'Significant steps' made to establish inquiry into disgraced NHS surgeon

Health secretary Neil Gray has appointed chairmen to lead the public inquiry and the independent clinical reviews.

Scotland’s health secretary has announced “significant progress” towards establishing a public inquiry into the disgraced NHS surgeon Professor Sam Eljamel.

In a ministerial statement to Holyrood on Thursday, Neil Gray said he had appointed chairs to both the public inquiry and the independent clinical reviews into the former NHS Tayside doctor.

It comes after campaigners criticised the Scottish Government for a lack of progress on the inquiry, which was announced in September.

Eljamel worked in the NHS from 1995 until he was suspended in 2013 for his actions. He is currently believed to be operating in Libya.

It’s thought his victims in Scotland could total more than 170 people.

Lord Weir, a serving judge of the Supreme Courts in Scotland and former sheriff on the All Scotland Sheriff Personal Injury Court, will chair the public inquiry. A start date has yet to be set.

Professor Stephen Wigmore, regius chair of clinical surgery and head of the department of surgery at the University of Edinburgh, will chair the independent clinical reviews for patients who wish to take part. That inquiry will start in April.

Lead campaigner Jules Rose, who is thought to be the last victim of Eljamel, had her tear duct removed instead of a brain tumour in 2013 by the disgraced doctor.

Jules Rose welcomed the announcement by the Scottish Government.STV News

She described the news as a “huge step forward”.

She told STV News: “On behalf of the harmed patients, we very much welcome this announcement.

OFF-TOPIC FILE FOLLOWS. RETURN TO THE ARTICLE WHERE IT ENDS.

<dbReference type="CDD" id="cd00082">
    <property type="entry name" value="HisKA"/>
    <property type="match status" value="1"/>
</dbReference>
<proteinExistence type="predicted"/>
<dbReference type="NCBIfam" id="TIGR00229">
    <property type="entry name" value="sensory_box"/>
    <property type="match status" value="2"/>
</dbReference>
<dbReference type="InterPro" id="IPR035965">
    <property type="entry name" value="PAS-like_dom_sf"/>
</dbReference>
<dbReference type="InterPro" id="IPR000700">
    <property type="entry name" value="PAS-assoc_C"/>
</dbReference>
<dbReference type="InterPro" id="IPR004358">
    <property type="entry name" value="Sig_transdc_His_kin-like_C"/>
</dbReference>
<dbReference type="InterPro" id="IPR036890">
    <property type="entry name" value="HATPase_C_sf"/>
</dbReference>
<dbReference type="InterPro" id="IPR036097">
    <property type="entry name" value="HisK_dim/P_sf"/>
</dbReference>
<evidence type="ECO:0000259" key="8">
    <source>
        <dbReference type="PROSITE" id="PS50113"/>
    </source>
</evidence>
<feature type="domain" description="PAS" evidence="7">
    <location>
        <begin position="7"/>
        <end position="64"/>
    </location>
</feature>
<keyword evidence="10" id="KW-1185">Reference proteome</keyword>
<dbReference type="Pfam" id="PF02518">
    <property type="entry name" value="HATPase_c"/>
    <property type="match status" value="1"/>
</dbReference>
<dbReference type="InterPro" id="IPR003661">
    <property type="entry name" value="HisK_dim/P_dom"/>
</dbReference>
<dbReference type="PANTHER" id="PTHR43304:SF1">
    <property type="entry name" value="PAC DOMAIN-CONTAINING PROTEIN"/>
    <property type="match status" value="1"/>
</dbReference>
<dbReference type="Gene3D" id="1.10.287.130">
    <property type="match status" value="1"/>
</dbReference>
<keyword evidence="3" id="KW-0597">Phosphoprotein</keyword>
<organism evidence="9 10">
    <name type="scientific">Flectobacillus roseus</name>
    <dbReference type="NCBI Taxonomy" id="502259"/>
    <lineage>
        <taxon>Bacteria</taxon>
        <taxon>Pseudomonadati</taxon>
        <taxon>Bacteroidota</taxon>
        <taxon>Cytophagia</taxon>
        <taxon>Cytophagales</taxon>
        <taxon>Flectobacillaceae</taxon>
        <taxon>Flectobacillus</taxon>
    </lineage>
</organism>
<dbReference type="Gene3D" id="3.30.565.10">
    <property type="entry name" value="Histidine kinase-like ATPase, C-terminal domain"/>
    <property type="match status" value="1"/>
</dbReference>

“We are pleased we have been given the assurance by the health secretary that the patients and our legal team will be given the opportunity to have input into the consultation and terms of reference for the public inquiry.

“That’s extremely imperative because we the patients are the ones that suffered the harm, we know exactly what has happened, so it’s vital we assist in any way to help with the public inquiry.”

She said while the announcement is “good news and another step forward” there remains “a lot of groundwork to do with a long road ahead”.

“We are relieved that we will be given a voice at long last,” she said.

Health secretary Neil Gray announced the update to the inquiries on Thursday.Getty Images

Speaking in parliament, Gray told MSPs: “I have met with Mr Eljamel’s former patients, including some outside Parliament last week, and understand the strength of their feelings and the importance of progressing these investigations as quickly as possible.

“Mr Eljamel’s former patients have the right to answers and we must learn from their experiences to try and ensure this does not happen again. The people of Scotland must have confidence in our National Health Service and I plan for the public inquiry and independent clinical reviews to help restore any lost trust.

“Our approach of establishing independent clinical reviews to run alongside the public inquiry will give patients the option of having a personalised review of their care – something that would not have been possible within the remit of the public inquiry.”

Scottish Conservative MSP Liz Smith said: “I welcome the announcement that Lord Weir and Professor Wigmore will chair the public inquiry and independent clinical reviews, and I sincerely hope this is finally the start of getting justice for Eljamel’s former patients.

“It is essential that the public inquiry uncovers the full facts about what happened and who knew what, when. 

“Not only is there the issue about Eljamel’s extensive malpractice, but also the issue of decision-making within NHS Tayside. 

“We need to know exactly who was involved, what roles each of these individuals had and, in the final lines of responsibility and accountability, why this man was not stopped from inflicting the most appalling physical and psychological harm on his patients.”

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